VIOLA - When Louisa, a Kunekune rescue pig, came to live with me I housed her in the Goat Palace with Luna and Peepers, my two goats. At the time Louisa was as small as a toy poodle. I had high hopes they’d all be friends, but whenever Louisa wanted to share their hay, the goats would butt her. I was constantly supervising and yelling, “No, no, no, please be kind!” to no avail.
While the rest of the crew here seem to intermingle well enough, until recently I wouldn’t say any interspecies friendships had developed. But I’ve always enjoyed imagining the possibility and hearing about famous friendships that have developed between different species. My favorites are Cassie the kitten and Moses the crow; Juniper the fox and Moose the dog; and Simon, a calf who arrived at a rescue sanctuary in Thailand after losing part of his hind leg, and befriended Leonardo, a giant tortoise. The two are now inseparable!
Téte, who gets scolded the most for being a troublesome hound-dog mix, has sometimes surprised me with her concern when my baby ducks fell down the flood-damaged slope, as well as recently when my flock was brutally traumatized by a raccoon attack. Té carefully used her nose to nudge the ducks back up the hill or gently herded the flock back to safety.
Téte is also sensitive when little Finnegan, the rat terrier mix, starts “reverse sneezing,” a typical problem with smaller dogs. Téte will immediately go to Finn and put her long nose on his shaking body. This seems to calm Finn, and soon the sneezing, which sounds like gasping, stops. But that’s about as interspecies as it got around here.
Earlier this summer, I took part in Petpalooza, a fundraiser for our local Driftless Humane Society Shelter. The event also sought to raise awareness about the many dogs and cats needing forever homes. Somehow, I came home from the event with two kittens. I named them Salvador and Ivan and had high hopes of finding them loving homes elsewhere after they were neutered.
Ruben, my Miniature Pinscher mutt, who is a rescue dog, was smitten with Salvador from the get-go. Sal quickly became Ruben’s kitty, as in “Where’s your kitty, Ruben?” It’s common to find Ruben sound asleep on my guest room bed with Salvador tucked up beside him.
Salvador is black and white, and Ruben mostly black. The two look like they belong together, the same way my black jeans, boots, and white snap-button shirt do.
After Sal and Ivan’s last shots, they were finally declared big enough (or something was declared big enough) for their surgery, and a date was set. I marked the calendar and, when the day came, put Sal and Ivan into their portable carrier, called for the dogs, and loaded up the car.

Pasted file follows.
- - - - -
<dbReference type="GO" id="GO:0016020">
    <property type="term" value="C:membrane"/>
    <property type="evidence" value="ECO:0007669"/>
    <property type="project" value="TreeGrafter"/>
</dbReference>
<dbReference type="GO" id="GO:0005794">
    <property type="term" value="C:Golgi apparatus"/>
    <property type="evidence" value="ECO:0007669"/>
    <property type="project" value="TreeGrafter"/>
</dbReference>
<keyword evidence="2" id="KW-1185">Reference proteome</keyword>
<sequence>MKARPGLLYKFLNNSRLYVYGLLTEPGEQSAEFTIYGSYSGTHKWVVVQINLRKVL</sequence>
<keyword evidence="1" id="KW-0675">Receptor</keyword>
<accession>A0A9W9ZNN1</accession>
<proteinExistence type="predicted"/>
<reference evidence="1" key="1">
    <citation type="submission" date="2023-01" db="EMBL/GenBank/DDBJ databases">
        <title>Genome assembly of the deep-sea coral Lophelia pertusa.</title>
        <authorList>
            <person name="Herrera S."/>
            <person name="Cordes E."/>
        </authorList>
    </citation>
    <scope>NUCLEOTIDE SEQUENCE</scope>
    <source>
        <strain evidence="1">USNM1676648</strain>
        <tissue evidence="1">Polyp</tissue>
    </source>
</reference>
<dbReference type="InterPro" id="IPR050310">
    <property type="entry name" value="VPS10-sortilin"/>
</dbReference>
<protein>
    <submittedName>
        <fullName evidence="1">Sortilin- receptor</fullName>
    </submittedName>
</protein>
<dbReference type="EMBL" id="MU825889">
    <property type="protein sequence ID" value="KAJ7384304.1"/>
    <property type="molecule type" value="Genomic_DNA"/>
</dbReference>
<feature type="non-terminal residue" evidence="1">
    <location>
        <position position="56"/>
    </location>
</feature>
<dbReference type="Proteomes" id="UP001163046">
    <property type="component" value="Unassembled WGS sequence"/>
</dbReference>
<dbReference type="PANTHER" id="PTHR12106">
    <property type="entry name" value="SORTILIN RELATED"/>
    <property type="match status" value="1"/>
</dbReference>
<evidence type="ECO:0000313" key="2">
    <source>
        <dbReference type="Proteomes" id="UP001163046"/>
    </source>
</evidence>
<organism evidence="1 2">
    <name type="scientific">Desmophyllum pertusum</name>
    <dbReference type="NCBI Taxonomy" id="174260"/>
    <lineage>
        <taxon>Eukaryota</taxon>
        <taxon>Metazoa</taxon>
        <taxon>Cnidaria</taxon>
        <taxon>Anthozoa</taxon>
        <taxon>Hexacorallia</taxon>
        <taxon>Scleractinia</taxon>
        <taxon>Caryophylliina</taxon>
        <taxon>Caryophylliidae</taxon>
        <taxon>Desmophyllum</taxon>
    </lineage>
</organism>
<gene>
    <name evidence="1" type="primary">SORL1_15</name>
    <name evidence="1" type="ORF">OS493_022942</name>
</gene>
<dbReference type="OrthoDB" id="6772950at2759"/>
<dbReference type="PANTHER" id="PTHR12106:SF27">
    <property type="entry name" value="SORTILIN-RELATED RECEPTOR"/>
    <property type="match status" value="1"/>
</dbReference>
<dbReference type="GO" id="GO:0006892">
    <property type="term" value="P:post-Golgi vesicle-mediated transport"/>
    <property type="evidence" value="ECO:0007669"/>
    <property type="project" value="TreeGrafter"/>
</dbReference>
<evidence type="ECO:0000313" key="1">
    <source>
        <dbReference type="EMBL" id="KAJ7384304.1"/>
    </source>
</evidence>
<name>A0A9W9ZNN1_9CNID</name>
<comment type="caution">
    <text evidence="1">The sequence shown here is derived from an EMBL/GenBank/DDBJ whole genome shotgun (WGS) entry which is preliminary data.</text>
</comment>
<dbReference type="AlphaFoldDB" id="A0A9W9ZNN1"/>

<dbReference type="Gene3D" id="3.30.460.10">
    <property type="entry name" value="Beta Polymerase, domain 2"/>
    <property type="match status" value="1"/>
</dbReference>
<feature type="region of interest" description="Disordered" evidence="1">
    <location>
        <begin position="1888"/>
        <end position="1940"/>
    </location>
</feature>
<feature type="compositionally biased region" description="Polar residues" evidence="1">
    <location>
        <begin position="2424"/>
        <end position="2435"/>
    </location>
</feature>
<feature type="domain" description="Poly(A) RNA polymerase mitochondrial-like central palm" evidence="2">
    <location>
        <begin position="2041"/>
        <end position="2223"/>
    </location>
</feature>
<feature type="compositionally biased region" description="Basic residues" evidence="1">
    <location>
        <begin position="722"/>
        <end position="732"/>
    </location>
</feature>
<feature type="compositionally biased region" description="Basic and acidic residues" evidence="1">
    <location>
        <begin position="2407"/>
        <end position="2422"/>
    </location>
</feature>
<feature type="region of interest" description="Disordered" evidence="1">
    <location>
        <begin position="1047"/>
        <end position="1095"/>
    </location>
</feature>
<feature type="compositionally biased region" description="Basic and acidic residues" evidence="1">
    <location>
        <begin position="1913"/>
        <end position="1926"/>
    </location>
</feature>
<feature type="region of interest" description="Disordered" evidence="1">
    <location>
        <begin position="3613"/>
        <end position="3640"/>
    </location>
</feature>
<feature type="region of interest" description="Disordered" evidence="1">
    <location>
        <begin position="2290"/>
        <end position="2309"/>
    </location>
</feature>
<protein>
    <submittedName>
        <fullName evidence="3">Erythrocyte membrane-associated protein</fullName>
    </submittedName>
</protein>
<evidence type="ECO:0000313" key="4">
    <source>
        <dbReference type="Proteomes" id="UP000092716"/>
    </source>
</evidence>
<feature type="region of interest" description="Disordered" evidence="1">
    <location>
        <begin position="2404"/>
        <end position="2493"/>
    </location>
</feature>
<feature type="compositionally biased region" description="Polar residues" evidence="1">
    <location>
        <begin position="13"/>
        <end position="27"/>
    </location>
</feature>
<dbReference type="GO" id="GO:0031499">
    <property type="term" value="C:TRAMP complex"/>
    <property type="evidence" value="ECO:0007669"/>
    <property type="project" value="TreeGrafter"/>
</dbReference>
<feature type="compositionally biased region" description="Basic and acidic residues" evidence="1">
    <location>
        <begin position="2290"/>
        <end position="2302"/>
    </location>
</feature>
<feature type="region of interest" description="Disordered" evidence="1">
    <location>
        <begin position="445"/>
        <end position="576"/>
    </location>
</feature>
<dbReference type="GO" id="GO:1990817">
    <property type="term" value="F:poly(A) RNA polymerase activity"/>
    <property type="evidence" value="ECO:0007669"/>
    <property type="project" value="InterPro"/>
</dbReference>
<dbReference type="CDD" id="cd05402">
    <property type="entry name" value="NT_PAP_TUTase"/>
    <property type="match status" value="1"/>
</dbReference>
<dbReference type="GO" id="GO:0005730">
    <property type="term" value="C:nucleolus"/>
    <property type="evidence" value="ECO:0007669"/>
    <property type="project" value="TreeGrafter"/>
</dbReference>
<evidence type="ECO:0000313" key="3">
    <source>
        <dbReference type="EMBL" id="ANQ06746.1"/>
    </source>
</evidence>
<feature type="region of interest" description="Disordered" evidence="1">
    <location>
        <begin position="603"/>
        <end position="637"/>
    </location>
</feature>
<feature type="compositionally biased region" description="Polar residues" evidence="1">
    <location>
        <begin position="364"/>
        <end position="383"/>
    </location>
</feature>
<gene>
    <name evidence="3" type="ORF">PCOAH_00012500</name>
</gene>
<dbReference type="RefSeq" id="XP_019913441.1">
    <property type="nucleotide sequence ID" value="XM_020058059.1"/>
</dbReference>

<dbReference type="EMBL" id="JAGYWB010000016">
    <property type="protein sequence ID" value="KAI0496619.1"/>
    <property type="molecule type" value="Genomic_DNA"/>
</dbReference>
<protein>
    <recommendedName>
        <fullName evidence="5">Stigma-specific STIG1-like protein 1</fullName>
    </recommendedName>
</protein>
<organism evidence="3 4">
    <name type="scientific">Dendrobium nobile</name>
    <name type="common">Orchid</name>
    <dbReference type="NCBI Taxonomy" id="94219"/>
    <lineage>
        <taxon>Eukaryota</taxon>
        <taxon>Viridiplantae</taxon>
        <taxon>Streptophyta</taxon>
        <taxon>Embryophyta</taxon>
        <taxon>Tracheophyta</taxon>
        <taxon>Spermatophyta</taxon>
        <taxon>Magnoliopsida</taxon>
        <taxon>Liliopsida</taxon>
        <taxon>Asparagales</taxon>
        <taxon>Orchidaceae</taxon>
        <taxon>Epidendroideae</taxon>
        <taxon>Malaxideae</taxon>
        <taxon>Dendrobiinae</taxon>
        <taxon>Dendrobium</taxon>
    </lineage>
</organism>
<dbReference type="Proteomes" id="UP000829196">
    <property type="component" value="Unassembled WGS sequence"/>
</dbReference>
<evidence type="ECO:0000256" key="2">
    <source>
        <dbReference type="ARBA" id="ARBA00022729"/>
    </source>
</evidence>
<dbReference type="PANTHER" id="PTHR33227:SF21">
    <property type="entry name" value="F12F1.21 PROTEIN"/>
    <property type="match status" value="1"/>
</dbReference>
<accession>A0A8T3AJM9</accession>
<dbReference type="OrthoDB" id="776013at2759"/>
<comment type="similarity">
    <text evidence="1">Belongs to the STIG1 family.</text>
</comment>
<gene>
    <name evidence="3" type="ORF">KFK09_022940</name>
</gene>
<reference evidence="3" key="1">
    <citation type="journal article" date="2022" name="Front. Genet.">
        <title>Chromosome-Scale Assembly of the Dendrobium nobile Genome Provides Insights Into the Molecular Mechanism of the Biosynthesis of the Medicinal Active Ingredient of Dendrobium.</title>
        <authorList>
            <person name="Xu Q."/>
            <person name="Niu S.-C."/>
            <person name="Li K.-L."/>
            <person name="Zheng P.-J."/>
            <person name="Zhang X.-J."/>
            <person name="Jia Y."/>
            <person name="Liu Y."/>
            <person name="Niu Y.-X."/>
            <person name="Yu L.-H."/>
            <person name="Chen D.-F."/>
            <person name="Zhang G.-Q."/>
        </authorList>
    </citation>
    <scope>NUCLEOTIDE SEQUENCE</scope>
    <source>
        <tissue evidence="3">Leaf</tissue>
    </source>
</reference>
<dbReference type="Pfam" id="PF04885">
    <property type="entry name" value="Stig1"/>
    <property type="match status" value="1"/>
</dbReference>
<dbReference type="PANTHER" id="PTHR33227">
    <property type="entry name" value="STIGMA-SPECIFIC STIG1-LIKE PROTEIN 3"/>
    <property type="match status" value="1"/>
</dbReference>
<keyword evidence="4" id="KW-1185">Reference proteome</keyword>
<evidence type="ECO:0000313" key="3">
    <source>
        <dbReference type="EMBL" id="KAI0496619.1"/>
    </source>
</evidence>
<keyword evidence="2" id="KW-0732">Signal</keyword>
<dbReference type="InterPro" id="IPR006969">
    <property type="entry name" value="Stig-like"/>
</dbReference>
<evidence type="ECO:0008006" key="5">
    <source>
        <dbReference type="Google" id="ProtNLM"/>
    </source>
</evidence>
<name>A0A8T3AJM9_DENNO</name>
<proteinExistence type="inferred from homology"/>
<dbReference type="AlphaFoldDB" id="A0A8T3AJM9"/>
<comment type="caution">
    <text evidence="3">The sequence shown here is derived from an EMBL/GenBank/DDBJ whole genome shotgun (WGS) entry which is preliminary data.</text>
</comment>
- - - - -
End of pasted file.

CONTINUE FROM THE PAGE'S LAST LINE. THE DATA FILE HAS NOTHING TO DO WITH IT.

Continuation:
Ruben sat stock straight and still beside the carrier. The fact that he was sitting right next to it didn’t seem unusual at the time because it’s the side of the car he seems to prefer, or maybe just the one spot Téte allows him. The kitties didn’t make a peep, nor did Ruben—but then again, Ruben is always quiet. When he needs to go outside he doesn’t bark; he stands by the door and cries softly to get my attention.
I pulled in at the vet’s office, hopped out of the car, opened the back door, said, “Excuse me” to Ruben, and grabbed the carrier.
When I came back out moments later, Ruben was agitated. I started driving and he started barking. It wasn’t until we were at home and I saw him racing around the house, looking in all the nooks and crannies, that it dawned on me: I’d taken away his kitten. My guess is if I separated Louisa from the goats I wouldn't here a peep out of Peepers. Luna would be nonplussed, happy not to have to share their hay.
After work the following day, I once again loaded up the pups and headed to town to get the kitties. Sal and Ivan were lying together in the carrier looking sleepy. I collected their pain meds and instructions, set them in the car, and headed for home.
Ruben would not stop whining and crying! He pushed his pointed black snout against the metal screen door and was as vocal as I’ve ever heard him. I’m not certain if he was just glad to see his buddy, Sal, or if he was stressing because he sensed the little guys might be hurting. Whichever it was, it made the ride home seem extra long.
Salvador and Ivan quickly recovered and Sal remains Ruben’s best friend. Often Sal is lying next to Ruben, swatting at the dog’s tail, or the two of them are wrestling together on the couch. When it’s lights-out time, they often have to be reminded to settle down.
It makes me happy to see them try to include Ivan, but Ivan would rather have me hold him than play with those two monkeys!
Nowadays, Louisa weighs in at about the same as two large Mastiff dogs. She’s as solid as she is round, and sturdy on her delicate hoofs. If Luna and Peepers want to share her hay, they’d better ask first. Louisa is by far the boss lady of the Goat Palace.I wonder if, when Salvador grows from kitty to cat and Ruben from puppy to dog, they’ll still be best friends. Regardless, it looks like Salvador and Ivan have found their forever home right here.